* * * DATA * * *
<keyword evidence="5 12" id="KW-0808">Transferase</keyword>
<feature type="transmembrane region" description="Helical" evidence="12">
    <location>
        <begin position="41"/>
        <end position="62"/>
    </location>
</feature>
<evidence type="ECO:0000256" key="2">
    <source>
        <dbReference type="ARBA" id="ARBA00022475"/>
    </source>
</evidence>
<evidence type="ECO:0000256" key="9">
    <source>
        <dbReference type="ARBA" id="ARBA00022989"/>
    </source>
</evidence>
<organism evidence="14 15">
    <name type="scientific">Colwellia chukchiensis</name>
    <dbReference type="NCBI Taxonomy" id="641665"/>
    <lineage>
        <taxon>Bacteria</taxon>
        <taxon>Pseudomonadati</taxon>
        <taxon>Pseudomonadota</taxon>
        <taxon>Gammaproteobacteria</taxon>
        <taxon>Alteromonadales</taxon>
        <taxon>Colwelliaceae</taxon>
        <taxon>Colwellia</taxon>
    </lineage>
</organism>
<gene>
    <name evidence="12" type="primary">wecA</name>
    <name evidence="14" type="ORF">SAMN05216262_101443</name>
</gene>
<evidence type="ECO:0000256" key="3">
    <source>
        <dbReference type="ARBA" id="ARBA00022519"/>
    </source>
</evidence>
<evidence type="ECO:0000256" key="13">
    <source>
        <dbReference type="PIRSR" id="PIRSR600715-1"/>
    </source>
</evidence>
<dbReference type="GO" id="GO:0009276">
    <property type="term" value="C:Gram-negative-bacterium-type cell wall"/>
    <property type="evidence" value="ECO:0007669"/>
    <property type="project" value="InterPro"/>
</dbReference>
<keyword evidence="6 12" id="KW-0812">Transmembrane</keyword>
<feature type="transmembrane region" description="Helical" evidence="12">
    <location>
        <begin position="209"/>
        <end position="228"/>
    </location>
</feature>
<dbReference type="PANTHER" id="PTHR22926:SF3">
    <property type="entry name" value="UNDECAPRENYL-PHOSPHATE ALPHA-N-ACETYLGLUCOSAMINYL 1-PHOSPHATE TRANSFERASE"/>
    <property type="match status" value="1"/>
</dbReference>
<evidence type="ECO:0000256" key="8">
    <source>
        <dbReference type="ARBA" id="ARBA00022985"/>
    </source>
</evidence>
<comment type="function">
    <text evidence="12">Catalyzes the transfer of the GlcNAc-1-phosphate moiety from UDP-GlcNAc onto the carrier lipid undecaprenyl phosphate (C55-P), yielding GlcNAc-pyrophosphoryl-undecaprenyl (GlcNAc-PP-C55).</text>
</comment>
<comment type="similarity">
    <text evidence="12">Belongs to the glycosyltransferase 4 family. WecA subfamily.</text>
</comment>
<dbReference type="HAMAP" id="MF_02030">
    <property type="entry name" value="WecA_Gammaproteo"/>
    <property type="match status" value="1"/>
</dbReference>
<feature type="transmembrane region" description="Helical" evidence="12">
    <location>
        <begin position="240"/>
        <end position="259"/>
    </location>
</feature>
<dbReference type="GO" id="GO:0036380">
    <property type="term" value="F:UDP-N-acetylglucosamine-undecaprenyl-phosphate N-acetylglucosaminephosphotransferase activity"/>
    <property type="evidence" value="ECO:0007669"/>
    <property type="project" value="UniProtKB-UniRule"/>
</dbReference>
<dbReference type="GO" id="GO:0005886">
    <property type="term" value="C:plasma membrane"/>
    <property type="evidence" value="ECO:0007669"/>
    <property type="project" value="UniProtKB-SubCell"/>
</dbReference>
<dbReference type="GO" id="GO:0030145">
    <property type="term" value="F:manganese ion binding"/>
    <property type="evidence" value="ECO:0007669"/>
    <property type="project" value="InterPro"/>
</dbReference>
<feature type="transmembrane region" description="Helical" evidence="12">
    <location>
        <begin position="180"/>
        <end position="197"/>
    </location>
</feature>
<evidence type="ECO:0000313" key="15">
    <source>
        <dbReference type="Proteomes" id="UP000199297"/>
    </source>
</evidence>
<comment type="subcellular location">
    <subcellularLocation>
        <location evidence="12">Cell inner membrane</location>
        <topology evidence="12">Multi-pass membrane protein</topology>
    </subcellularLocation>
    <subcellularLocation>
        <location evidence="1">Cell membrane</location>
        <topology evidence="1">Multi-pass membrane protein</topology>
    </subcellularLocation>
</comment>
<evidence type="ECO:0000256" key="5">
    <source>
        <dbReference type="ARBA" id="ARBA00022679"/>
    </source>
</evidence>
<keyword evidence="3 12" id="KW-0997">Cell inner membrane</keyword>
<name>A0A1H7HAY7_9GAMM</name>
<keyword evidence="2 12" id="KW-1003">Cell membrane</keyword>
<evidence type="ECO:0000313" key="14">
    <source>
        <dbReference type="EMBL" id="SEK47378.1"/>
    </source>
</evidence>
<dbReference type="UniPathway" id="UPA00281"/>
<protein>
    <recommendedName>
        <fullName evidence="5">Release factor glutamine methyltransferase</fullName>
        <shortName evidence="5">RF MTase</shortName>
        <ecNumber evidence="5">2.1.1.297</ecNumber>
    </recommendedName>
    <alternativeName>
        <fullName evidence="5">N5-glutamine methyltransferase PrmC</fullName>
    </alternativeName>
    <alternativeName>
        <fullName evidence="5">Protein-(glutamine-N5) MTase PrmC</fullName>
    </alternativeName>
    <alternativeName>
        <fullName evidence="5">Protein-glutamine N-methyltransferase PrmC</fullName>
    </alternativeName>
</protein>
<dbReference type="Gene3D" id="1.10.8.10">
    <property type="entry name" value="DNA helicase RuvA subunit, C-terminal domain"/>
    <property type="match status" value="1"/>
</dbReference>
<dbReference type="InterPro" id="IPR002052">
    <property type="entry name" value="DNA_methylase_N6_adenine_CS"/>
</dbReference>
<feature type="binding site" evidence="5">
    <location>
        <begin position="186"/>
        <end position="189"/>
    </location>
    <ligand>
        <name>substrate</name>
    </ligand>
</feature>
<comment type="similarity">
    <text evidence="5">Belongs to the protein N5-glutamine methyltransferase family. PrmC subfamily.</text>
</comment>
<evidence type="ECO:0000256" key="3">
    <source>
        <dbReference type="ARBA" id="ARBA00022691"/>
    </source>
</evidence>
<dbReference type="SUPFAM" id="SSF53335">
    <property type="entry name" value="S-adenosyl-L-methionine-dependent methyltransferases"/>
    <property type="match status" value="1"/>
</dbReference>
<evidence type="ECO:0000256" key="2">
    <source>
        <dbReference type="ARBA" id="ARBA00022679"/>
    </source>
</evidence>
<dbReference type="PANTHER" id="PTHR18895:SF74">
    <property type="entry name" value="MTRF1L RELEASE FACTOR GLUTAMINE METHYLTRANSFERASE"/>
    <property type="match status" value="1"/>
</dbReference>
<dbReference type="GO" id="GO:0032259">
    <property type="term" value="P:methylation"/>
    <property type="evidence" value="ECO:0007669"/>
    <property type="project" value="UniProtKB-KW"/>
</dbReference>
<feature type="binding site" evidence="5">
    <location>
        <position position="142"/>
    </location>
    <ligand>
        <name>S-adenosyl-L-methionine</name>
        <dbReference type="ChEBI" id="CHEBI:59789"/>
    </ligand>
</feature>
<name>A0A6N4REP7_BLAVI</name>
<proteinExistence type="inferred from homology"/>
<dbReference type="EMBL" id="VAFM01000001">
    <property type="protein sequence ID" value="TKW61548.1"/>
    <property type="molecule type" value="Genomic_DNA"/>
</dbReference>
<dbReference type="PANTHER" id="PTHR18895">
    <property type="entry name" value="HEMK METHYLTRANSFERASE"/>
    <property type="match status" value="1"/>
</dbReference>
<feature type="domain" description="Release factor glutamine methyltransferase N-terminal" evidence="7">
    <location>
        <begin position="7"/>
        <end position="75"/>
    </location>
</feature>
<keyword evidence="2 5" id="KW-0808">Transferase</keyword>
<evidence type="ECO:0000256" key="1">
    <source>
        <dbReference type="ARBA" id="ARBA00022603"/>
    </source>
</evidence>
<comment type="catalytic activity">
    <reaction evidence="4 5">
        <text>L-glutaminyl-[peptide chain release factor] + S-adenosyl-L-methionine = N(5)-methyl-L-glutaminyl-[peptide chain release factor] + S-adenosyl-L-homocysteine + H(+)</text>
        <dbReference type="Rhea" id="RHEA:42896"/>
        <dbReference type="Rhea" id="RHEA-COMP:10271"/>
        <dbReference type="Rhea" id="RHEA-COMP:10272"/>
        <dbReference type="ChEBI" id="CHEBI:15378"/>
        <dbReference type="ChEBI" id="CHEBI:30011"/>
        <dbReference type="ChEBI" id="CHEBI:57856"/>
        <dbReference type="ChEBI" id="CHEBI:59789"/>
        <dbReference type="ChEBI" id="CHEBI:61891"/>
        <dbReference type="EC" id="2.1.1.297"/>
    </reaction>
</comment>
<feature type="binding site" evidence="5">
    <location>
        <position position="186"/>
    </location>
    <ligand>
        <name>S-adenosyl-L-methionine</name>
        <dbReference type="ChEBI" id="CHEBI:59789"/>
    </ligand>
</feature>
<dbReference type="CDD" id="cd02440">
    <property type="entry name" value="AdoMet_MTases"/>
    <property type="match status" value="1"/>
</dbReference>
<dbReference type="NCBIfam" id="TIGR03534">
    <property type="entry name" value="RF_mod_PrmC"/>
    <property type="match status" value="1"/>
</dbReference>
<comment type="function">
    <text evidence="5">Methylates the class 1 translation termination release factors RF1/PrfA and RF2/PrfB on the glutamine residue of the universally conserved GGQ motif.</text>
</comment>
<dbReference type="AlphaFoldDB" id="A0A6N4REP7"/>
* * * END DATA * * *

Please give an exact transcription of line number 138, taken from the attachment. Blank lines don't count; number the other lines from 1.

    <alternativeName>